You’ve probably heard of thiamine, another name for vitamin B1, possibly in relation to “fortified” foods like cereals and breads. As one of eight essential B vitamins, thiamine is considered “essential” because your body can’t produce it on its own; it must come from an outside source.
Mostly concentrated in the skeletal muscles, but also found in your brain, liver, kidneys and heart, it’s excreted by the kidneys1 and performs several important functions in your body. More than one study has suggested it to be the primary “B” needed on a day-to-day basis.
Thiamine is used by nearly all your cells, metabolizing the carbohydrates and lipids in the foods you eat, helping to convert food into energy and boosting the flow of electrolytes in and out of the cells of your nerves and muscles.2 There are different forms of thiamine, each with individual functions:
- Thiamine hydrochloride — The salt structure of thiamine, “essential for aerobic metabolism, cell growth, transmission of nerve impulses and acetylcholine synthesis,” is also responsible for forming thiamine pyrophosphate (TPP) needed for several enzymatic activities involving fatty and amino acids and carbohydrate metabolism.3
- Thiamine pyrophosphate — The biologically active form in your body functions as a coenzyme in carbohydrate metabolism4
- Thiamine mononitrate — The type typically used to make supplements
Organic Facts5 lists a number of health benefits that are often overlooked in regard to having healthy levels of vitamin B1 in your system, such as:
- The oxidation of sugar due to a combination of enzymes known as pyruvate dehydrogenase complex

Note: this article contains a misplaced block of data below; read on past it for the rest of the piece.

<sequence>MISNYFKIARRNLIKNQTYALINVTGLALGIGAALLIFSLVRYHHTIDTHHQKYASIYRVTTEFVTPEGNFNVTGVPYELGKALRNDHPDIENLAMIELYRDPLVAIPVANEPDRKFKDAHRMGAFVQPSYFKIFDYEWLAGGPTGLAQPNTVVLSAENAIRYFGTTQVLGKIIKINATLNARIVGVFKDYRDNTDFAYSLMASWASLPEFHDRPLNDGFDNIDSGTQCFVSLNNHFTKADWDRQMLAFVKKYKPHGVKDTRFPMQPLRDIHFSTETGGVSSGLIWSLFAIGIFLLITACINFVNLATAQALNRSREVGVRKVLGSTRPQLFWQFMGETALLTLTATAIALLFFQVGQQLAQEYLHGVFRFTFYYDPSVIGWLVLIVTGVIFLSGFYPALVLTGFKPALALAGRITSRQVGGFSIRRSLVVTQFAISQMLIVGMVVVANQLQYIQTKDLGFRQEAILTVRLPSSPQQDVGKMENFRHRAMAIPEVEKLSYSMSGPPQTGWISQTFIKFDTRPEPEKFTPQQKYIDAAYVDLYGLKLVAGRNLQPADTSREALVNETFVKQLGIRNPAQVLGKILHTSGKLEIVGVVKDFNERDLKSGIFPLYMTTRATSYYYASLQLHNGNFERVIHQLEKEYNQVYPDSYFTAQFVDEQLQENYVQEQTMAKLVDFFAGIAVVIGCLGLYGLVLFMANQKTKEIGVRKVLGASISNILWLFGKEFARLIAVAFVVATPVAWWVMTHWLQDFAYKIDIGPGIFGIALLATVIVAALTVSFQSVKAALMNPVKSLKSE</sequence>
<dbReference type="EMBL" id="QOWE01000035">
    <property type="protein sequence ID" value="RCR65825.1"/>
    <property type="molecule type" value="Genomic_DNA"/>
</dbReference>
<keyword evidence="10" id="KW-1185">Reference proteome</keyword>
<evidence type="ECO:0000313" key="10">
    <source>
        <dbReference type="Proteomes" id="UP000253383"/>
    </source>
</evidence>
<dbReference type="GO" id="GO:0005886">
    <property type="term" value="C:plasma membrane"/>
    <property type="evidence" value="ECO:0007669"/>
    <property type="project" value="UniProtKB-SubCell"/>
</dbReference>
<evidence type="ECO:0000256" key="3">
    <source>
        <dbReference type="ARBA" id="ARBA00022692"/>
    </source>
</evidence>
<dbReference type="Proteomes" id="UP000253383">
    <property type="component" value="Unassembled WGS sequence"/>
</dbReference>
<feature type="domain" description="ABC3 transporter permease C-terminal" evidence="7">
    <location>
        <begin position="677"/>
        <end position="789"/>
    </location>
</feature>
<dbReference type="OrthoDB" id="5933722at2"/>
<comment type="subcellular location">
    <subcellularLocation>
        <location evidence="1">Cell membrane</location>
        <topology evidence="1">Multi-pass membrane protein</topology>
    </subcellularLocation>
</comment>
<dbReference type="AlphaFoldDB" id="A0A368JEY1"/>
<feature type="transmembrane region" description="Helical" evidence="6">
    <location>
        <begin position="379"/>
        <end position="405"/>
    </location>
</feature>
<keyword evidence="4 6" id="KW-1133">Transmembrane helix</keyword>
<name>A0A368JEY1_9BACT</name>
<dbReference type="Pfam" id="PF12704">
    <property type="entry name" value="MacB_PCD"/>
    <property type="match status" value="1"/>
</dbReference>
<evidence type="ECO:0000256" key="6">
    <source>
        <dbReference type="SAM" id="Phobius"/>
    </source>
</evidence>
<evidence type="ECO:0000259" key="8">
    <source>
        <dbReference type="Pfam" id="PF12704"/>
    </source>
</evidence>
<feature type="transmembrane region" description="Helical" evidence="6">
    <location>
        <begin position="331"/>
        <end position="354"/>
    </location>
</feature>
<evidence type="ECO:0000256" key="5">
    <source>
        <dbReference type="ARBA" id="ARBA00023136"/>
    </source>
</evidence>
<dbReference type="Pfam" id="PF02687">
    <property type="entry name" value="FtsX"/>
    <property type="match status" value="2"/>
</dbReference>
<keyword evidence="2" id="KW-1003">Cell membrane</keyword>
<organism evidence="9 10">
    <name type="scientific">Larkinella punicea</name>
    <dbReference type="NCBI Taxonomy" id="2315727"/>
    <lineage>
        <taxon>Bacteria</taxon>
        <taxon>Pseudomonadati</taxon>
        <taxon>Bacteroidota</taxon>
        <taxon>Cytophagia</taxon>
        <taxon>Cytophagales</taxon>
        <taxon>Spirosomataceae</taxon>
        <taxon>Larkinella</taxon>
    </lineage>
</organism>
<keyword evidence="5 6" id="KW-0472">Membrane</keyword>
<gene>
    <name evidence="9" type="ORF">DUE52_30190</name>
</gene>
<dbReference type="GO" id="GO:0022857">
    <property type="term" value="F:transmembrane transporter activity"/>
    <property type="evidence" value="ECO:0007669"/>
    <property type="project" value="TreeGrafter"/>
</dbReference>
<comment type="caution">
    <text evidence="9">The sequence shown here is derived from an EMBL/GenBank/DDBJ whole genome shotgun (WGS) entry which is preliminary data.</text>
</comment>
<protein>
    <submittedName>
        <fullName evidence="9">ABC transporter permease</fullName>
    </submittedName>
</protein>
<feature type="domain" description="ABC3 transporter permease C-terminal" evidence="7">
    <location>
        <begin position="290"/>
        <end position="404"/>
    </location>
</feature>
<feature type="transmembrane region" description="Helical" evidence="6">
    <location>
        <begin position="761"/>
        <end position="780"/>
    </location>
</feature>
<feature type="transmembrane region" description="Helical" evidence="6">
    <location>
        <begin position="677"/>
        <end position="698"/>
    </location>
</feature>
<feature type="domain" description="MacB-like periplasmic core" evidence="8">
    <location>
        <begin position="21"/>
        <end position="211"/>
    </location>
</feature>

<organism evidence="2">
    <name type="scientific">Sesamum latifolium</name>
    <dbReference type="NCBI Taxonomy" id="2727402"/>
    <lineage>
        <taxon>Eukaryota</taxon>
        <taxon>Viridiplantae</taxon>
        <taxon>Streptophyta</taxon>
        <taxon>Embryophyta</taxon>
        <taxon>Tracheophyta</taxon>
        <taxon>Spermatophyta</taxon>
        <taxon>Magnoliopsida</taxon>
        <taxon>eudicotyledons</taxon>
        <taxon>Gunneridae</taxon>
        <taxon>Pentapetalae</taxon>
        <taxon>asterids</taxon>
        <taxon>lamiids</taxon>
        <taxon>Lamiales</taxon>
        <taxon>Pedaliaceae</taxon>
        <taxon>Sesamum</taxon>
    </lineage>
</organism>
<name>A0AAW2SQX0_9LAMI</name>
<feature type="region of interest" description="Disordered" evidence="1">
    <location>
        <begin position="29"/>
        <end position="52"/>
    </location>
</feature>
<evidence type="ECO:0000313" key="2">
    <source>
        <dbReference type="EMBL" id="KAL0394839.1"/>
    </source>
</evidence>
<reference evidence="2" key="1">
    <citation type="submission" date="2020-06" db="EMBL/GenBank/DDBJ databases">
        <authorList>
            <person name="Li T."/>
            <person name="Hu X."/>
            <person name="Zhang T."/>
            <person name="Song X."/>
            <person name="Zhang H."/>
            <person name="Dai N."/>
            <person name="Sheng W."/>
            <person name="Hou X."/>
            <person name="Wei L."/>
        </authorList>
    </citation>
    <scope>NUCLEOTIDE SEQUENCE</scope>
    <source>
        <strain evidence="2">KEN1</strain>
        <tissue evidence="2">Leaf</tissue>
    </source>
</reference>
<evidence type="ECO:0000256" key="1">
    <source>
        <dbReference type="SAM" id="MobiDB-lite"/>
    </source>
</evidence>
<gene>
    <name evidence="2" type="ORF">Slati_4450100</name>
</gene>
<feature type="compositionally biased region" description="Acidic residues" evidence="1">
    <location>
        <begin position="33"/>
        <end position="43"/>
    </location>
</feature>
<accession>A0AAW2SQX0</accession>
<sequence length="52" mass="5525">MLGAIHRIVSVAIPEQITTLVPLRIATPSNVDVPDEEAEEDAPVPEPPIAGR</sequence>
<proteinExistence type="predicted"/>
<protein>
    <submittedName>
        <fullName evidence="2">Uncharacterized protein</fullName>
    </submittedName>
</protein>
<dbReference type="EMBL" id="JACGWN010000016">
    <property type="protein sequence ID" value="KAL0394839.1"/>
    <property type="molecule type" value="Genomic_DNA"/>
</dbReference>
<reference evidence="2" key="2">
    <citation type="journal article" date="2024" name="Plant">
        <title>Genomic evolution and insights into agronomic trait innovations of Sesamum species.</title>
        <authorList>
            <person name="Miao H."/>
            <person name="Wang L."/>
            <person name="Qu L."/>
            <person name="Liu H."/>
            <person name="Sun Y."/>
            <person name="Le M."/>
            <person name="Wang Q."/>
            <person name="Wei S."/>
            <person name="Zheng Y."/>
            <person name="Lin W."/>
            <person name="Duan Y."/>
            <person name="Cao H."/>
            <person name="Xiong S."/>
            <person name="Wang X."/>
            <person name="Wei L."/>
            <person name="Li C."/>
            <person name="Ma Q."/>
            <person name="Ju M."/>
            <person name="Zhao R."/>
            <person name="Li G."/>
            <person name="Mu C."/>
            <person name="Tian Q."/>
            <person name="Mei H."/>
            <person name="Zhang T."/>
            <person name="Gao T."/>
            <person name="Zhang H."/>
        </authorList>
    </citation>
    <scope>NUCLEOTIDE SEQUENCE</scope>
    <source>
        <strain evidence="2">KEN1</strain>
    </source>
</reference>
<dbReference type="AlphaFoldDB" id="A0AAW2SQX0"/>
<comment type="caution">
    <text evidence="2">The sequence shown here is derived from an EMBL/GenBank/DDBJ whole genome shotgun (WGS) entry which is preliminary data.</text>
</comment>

- The proper development of protective myelin sheaths around nerves
- The delay or prevention of cataracts
- The secretion of hydrochloric acid for optimal digestion
- Improved appetite
It’s sometimes called the “antistress” vitamin for its positive influence on your central nervous system.
What Happens When You Don’t Have Adequate Thiamine?
According to a study in 2013,6 a long list of problems can occur when your body either doesn’t produce enough or doesn’t get enough nutritional benefit from food or through supplementation, and that includes thiamine. Constipation is something people with a thiamine deficiency often experience, but conversely, increasing their thiamine levels reduces the problem.
Thiamine is extremely important for cognitive function, as well as your nervous system and red blood cell formation, so it only stands to reason that it’s vital for brain health. When thiamine is missing or low, a whole string of such functions can be damaged in a sort of domino effect.
For example, enzymes (such as pyruvate dehydrogenase complex) needed as a cofactor in the Kreb’s cycle and for synthesizing and breaking down excess levels of dopamine, can lead to diminished brain function. Impaired neurotransmitters such as gamma aminobutyric acid (GABA) can initiate problems like hallucinations, delusions and severe cognitive impairment.7 The study explains:
“GABA is a major inhibitory neurotransmitter in the brain, and a decrease in the levels of this neurotransmitter and an increase in its amino acid precursor, glutamine, leads to neuronal excitation and hence delirium.”8
Although eating foods containing thiamine may be the best way to support your system, sometimes supplying it more quickly may be in order. The cognitive dysfunction noted earlier in relation to a vitamin B1 deficiency can be remedied with supplementation, as noted in one study9 in which 120 young adult females, whose levels were “adequate,” were given either the vitamin or a placebo daily for 60 days.